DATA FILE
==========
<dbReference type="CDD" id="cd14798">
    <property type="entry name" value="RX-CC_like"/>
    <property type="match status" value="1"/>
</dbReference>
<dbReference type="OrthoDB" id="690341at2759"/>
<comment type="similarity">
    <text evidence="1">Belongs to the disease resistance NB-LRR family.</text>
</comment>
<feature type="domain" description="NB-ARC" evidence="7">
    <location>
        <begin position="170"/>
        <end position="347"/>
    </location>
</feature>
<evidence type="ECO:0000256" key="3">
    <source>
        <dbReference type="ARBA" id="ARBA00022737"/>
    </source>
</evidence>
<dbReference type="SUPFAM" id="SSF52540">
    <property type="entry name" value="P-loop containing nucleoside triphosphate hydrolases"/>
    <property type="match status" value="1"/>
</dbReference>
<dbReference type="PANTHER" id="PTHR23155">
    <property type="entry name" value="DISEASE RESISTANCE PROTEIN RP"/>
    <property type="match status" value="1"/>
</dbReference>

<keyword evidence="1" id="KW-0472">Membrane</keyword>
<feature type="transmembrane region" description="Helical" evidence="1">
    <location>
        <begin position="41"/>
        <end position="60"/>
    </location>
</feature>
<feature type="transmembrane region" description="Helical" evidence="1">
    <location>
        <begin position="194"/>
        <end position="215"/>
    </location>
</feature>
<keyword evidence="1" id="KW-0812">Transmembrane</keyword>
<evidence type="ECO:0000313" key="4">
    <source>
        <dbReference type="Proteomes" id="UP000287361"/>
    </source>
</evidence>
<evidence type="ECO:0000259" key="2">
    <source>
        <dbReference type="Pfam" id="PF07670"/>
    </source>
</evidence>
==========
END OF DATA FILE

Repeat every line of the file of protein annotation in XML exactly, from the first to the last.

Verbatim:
<dbReference type="CDD" id="cd14798">
    <property type="entry name" value="RX-CC_like"/>
    <property type="match status" value="1"/>
</dbReference>
<dbReference type="OrthoDB" id="690341at2759"/>
<comment type="similarity">
    <text evidence="1">Belongs to the disease resistance NB-LRR family.</text>
</comment>
<feature type="domain" description="NB-ARC" evidence="7">
    <location>
        <begin position="170"/>
        <end position="347"/>
    </location>
</feature>
<evidence type="ECO:0000256" key="3">
    <source>
        <dbReference type="ARBA" id="ARBA00022737"/>
    </source>
</evidence>
<dbReference type="SUPFAM" id="SSF52540">
    <property type="entry name" value="P-loop containing nucleoside triphosphate hydrolases"/>
    <property type="match status" value="1"/>
</dbReference>
<dbReference type="PANTHER" id="PTHR23155">
    <property type="entry name" value="DISEASE RESISTANCE PROTEIN RP"/>
    <property type="match status" value="1"/>
</dbReference>

<keyword evidence="1" id="KW-0472">Membrane</keyword>
<feature type="transmembrane region" description="Helical" evidence="1">
    <location>
        <begin position="41"/>
        <end position="60"/>
    </location>
</feature>
<feature type="transmembrane region" description="Helical" evidence="1">
    <location>
        <begin position="194"/>
        <end position="215"/>
    </location>
</feature>
<keyword evidence="1" id="KW-0812">Transmembrane</keyword>
<evidence type="ECO:0000313" key="4">
    <source>
        <dbReference type="Proteomes" id="UP000287361"/>
    </source>
</evidence>
<evidence type="ECO:0000259" key="2">
    <source>
        <dbReference type="Pfam" id="PF07670"/>
    </source>
</evidence>